Tuesday, August 24, 2010
But for now, I have to pay my respects to Benjamin Kaplan, who sadly has passed. A pioneer in the field of copyright law, Professor Kaplan also set the gold standard for authorial elegance in An Unhurried View of Copyright.
His impact on the field will be felt for generations to come.
Rest in peace.
Monday, April 05, 2010
4801 Massachusetts Ave, NW
Washington, DC 20016
Sponsored by American University Washington College of Law’s
- Program on Information Justice and Intellectual Property
- Women and the Law Program
- Journal of Gender, Social Policy & the Law
In collaboration with Dan Burk, Chancellor’s Professor of Law, U.C. Irvine
Over the past seven years, the IP/Gender symposium has provided a forum to examine and discuss research on gendered dimensions of intellectual property law. Because issues of gender in intellectual property have been under-appreciated and remain under-theorized, much of this work has been exploratory and pioneering. Topics discussed in past years have ranged from the impact of intellectual property law and policy on gender-related imbalances in wealth, cultural access, political power, and social control; creative production and gender; the effects of stereotyping and of actual and rhetorical feminization and masculinization of participant roles upon intellectual property stakeholders; the gendered development of IP doctrines and doctrinal categories; related issues in the teaching and practicing of intellectual property; feminist jurisprudential insights about intellectual property law; and female fan cultures and intellectual property. The Spring 2010 symposium on Gender and Invention will be highly interdisciplinary, including historians, social scientists, legal academics, cultural scholars, and practicing lawyers.
The enforcement agenda includes the proposals for an Anticounterfeiting Trade Agreement (ACTA) at its center, but also includes other manifestations including the expansion of enforcement provisions in free trade agreements, seizures of drugs in Europe, broad “anticounterfeiting” national laws and bills such as that passed in Kenya and being considered in other African countries, pressure on countries through Special 301 and GSP benefit determinations, foreign aid and technical assistance directives, and other means.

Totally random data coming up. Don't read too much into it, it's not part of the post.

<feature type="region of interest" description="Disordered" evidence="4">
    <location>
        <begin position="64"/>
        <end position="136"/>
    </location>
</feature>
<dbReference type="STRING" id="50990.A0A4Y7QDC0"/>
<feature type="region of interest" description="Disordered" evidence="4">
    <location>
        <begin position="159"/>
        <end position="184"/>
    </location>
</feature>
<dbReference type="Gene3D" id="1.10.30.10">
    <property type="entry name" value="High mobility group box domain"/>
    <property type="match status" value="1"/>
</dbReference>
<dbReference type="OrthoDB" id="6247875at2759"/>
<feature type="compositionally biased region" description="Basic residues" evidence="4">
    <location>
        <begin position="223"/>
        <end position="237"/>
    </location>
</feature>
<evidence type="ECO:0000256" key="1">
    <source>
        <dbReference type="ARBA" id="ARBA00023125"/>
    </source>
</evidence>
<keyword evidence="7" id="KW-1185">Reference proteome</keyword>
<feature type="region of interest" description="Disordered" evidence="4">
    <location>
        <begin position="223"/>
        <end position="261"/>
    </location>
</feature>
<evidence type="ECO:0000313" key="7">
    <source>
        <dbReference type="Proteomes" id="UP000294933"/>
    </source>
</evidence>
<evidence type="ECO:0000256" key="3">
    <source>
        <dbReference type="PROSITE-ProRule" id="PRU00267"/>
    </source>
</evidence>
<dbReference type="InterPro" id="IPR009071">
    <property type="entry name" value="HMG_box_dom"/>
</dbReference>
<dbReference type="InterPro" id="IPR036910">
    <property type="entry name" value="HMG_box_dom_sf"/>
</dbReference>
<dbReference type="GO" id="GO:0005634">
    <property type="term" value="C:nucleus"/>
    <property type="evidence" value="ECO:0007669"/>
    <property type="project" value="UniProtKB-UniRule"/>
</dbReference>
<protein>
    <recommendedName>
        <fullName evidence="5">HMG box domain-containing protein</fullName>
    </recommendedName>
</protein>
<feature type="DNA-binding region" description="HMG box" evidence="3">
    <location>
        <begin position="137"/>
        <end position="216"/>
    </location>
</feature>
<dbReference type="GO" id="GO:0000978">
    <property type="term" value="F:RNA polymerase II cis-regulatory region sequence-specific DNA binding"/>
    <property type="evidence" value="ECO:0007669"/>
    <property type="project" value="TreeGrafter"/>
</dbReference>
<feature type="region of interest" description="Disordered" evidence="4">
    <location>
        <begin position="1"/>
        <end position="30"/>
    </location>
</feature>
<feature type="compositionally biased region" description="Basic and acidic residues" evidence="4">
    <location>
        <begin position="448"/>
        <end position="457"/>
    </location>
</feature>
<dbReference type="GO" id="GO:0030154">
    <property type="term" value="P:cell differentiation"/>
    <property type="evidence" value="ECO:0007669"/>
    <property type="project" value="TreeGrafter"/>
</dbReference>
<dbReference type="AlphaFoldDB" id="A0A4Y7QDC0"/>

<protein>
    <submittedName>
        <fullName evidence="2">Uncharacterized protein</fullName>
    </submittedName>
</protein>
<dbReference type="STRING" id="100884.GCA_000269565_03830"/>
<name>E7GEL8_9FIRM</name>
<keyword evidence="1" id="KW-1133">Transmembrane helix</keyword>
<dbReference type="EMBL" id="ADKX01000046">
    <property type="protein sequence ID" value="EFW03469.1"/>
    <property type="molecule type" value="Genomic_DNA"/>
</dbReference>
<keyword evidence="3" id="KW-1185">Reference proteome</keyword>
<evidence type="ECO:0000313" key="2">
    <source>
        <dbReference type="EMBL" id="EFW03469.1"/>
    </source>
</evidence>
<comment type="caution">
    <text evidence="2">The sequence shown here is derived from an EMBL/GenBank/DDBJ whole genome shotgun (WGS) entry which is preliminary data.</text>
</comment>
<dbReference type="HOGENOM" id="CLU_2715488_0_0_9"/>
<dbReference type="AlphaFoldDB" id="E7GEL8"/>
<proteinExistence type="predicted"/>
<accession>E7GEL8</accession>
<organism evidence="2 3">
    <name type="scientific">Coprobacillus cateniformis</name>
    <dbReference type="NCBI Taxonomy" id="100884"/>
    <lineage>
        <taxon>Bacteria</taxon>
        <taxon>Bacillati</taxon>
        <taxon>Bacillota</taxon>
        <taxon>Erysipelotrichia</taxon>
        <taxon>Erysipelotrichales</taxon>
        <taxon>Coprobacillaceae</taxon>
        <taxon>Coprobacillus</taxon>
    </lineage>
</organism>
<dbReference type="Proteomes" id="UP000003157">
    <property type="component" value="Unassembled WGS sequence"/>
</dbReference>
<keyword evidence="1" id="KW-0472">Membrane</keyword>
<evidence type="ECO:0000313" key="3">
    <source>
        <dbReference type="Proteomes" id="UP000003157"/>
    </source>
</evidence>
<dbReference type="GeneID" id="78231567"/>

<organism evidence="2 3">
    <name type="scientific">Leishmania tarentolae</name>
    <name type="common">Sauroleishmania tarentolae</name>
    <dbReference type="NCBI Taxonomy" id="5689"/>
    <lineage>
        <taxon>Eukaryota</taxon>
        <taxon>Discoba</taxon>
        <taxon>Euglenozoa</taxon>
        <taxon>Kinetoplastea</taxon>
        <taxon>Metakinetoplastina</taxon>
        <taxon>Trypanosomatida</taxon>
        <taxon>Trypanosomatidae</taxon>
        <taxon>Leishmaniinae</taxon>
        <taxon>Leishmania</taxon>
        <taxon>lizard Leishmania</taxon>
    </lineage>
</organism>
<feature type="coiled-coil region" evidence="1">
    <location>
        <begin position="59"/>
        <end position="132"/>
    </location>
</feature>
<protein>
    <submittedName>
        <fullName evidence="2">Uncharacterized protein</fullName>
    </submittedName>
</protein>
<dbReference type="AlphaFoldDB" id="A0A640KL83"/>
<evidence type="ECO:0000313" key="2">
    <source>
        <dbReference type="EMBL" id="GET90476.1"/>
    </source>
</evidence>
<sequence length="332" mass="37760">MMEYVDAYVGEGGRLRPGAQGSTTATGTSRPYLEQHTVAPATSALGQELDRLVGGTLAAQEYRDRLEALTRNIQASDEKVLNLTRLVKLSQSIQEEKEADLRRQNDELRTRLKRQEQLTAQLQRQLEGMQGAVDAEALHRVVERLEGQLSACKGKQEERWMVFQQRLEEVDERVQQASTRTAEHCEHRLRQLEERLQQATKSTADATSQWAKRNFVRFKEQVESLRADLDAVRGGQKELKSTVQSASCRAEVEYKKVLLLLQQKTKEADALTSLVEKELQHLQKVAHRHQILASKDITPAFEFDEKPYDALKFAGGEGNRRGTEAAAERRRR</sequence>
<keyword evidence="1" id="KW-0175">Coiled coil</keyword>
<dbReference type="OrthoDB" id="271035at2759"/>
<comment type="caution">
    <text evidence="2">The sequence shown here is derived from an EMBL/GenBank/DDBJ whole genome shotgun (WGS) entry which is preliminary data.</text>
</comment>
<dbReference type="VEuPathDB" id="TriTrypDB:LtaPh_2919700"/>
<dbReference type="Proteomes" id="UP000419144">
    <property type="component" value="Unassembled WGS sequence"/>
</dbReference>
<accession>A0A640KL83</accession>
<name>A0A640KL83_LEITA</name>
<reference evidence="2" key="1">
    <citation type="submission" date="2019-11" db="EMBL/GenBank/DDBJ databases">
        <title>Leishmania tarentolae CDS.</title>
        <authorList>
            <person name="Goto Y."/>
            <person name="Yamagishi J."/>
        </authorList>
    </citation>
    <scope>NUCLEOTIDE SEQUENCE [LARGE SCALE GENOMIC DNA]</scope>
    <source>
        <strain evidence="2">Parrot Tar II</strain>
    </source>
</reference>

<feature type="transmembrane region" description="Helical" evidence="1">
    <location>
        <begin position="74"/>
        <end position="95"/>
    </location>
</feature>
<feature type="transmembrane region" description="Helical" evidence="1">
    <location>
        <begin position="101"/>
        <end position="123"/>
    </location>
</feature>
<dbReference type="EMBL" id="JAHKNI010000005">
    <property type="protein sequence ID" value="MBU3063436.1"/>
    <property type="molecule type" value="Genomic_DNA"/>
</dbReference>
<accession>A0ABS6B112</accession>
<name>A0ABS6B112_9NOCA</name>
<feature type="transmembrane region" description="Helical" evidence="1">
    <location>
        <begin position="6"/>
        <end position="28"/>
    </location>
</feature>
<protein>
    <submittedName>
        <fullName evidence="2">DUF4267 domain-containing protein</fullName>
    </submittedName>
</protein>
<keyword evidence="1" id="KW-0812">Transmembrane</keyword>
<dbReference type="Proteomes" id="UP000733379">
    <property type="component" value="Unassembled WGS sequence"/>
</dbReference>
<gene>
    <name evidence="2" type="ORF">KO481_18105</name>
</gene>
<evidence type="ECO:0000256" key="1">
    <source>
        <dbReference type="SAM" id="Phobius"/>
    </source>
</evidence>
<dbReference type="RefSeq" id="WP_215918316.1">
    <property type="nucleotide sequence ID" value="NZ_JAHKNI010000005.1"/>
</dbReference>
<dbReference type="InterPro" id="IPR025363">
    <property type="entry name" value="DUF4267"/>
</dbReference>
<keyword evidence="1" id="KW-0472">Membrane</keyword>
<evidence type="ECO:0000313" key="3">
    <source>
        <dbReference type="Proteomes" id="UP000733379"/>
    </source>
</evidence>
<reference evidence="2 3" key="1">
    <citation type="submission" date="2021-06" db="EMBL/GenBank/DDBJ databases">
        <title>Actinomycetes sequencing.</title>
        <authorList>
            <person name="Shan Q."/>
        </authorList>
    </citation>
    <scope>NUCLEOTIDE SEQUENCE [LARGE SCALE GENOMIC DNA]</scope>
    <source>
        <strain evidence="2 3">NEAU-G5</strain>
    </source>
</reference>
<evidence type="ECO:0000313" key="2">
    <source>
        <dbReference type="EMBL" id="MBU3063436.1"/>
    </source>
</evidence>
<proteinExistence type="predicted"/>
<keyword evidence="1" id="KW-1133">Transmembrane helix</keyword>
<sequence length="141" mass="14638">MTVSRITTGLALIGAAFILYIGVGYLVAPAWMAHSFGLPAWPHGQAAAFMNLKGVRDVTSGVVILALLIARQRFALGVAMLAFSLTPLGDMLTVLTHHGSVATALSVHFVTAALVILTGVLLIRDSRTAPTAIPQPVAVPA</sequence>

PIJIP seeks to promote the creation of short (8-12 page) plain language policy papers analyzing possible public interest impacts of elements of the enforcement agenda. The project is particularly interested in analysis of leaked text of major proposals for ACTA. For copies of the text of ACTA proposals, and other resources on elements of the enforcement agenda, see the project’s collaborative website: https://sites.google.com/site/iipenforcement/
Specific questions of interest to the project are detailed below and in the attached description of research questions generated at a previous workshop on this issue (also available at the iipenforcement site). However, proposals on any aspect of the public interest impact of the enforcement agenda will be entertained.
Academics and policy advocates are invited to submit an abstract of a proposed paper on this topic for presentation at the workshop. Accepted papers for the workshop will receive travel assistance to attend the workshop in Washington D.C. Completed papers will be eligible for publication in the PIJIP Working Paper Series. A Prize of $1,000 will be granted for the top five completed papers presented at the workshop and submitted for publication in the Working Paper series.
PIJIP is particularly interested in examinations of the following issues:
• Section by section analysis of the how adoption of major ACTA proposals would alter the law of a given country (either a current ACTA negotiating country or a country not yet in ACTA negotiations).
• Analysis of the impact of ACTA’s proposed institutional mechanisms on the current international institutional structure for intellectual property matters (including, e.g. WIPO and WTO) and how such alterations will impact public interests;
• Analysis of the potential impact of ACTA proposals or other elements of the enforcement agenda on specific public interest concerns, including
o access to knowledge imbedded goods and services,
o fair use,
o media literacy,
o public media,
o developing countries (including if ACTA were globalized).
• Analysis of the legality of elements of the enforcement agenda under international or domestic law, including, e.g.: Does the US Special 301 watch list program violate the WTO’s international dispute resolution mechanism? Do elements of the enforcement agenda violate international human rights obligations?
Papers will be expected to be 8-12 pages in length and written in general policy paper (ie “white paper”) language geared toward policy advocates, government officials and other interested parties, but not an exclusively legal audience.
Submission of abstracts should be made to firstname.lastname@example.org by April 15, 2010. Draft papers for presentation at the workshop will be due by June 1, 2010. Completed papers for publication in the Working Paper Series will be due by July 30, 2010.
Questions can be sent to addressed to Sean Flynn, Associate Director, PIJIP, at email@example.com
The Washington College of Law is holding the Conference Practicing Law in an Interconnected World: Exploring Trends and Opening Dialogue in Miami on April 8 - 10, 2010.
The Conference will bring together law practitioners from the U.S. and around the world to discuss relevant legal issues in areas such as environmental law, crisis management and media, international trade, arbitration, among others.
The Honorable Tomas Regalado, Mayor of Miami, Ricardo Ramirez, Member of the WTO Appellate Body, Welber Barral, Secretary of Foreign Trade of Brazil and renowned litigator Richard Lydecker are among the speakers.
Registration information is available at www.wcl.american.edu/events/miami2010